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For my work, I cluster genes in a way that some genes can be in a cluster of size 10, and others in a cluster of 1, i.e. the gene is a singleton and has no other genes to cluster with. After that, I split the result into 2 groups. If a gene is a singleton, it can end up in either group. However, the genes in the cluster get assorted together. That is, clusters stay indivisible.

Is it correct to say "indivisible", or there's another concise way of expressing what I've described? For example, can I say that "clusters stay atomic"?

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    [Definition of cluster as it is used here] ... 'Clusters with more than a single gene are confined in this classification to set A.' Commented Sep 9, 2020 at 13:37
  • You're using metaphoric terminology as if it were concrete. You actually aren't physically touching genes and you aren't moving genes around; rather, as I understand, you determine categories in which to place iconic symbols of those genes. And then you do that activity some more and the symbols of one kind have some invariant property after the second determination, while the symbols of another kind don't. With a description that sketchy, it's really hard to come up with a specialized verb. Commented Sep 9, 2020 at 13:48
  • "the genes in the cluster get assorted together." - you don't mean assorted; I think you mean sorted, but assigned is a better word.
    – nnnnnn
    Commented Sep 10, 2020 at 12:57

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“…or there's another concise way of expressing what I've described?”

As a published molecular biologist and native English speaker I would not use “indivisible”, and certainly not “atomic” to describe your clusters. I find it difficult to see why you need to say anything other than something which I would find unambiguous like:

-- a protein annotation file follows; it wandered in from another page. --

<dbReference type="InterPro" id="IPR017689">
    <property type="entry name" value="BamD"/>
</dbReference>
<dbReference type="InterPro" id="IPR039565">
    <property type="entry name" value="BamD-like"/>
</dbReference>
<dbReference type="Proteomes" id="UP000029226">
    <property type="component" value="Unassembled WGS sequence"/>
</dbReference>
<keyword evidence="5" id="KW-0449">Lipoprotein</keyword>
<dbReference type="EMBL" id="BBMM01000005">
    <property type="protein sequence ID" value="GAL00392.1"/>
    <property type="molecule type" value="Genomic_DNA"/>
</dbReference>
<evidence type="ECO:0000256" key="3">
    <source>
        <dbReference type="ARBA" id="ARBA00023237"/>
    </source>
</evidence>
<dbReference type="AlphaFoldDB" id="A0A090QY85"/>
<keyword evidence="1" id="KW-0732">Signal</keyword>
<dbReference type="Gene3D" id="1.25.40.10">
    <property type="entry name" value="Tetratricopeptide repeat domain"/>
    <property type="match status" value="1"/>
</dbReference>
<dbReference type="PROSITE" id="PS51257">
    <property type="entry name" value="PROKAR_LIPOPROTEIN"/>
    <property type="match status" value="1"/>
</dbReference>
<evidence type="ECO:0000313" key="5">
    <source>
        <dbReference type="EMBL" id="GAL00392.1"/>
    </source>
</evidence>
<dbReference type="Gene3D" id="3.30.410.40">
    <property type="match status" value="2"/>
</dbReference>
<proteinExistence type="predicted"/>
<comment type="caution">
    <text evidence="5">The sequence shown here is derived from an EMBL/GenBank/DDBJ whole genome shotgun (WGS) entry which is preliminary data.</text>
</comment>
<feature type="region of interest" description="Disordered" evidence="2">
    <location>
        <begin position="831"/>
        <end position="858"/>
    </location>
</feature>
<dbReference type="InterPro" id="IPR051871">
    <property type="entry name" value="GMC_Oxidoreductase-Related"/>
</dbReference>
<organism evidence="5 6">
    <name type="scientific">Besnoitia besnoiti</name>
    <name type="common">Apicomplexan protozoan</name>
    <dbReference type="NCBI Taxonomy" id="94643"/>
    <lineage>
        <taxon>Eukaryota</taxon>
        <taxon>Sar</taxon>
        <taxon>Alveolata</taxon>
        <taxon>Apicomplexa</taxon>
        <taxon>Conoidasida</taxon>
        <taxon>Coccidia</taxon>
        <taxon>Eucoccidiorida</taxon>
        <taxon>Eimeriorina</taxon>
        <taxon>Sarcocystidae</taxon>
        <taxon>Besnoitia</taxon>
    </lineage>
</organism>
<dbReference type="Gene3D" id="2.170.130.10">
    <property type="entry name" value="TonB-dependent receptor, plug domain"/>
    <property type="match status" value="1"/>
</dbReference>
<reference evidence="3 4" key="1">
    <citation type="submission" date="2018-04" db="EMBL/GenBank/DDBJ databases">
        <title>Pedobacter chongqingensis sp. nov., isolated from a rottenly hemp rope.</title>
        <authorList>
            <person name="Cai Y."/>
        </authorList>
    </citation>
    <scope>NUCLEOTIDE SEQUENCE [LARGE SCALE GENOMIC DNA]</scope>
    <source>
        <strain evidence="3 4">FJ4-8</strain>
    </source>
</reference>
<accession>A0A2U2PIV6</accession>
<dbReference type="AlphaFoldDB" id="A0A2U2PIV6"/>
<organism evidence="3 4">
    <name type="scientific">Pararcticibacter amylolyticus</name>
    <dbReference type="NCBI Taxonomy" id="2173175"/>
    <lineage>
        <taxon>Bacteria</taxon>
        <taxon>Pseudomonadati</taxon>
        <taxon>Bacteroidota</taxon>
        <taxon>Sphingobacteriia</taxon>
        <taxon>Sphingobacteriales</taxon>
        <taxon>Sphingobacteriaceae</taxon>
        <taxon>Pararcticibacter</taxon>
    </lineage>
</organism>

The genes were sorted in two stages. In the first stage each was assigned to a cluster; in the second stage each cluster was assigned to one of two groups.

If you really think you must, you might modify this to something like:

permanently assigned to a specific cluster…

…each entire cluster was assigned…

However, rather than clarifying the situation I think you risk sowing doubt in the reader’s mind. Why would the reader imagine that a cluster would be split? (Unless there is something that hasn’t been explained in the question.)

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An indivisible cluster is one that cannot or should not be divided. If you feel uneasy about the word there are several other candidates. I only suggest a few here.

Inseparable - one that cannot be separated.

Amalgamated - one in which the individual components have lost their separate identities.

Pooled - one in which the components represent a combined pool with its own identity. This word may be liked for its familiarity, or disliked for its potential to confuse, by genetics specialists because of its echoing of the phrase gene pool.

Bound - one in which the originally separate items are now locked together. (As in the concept of “bound electrons”)

Fixed - one that is fixed together permanently (similar usage to “the fixed stars”)

A late thought: would “immutable” be suitable? An immutable cluster implies one that is permanent and cannot be changed.

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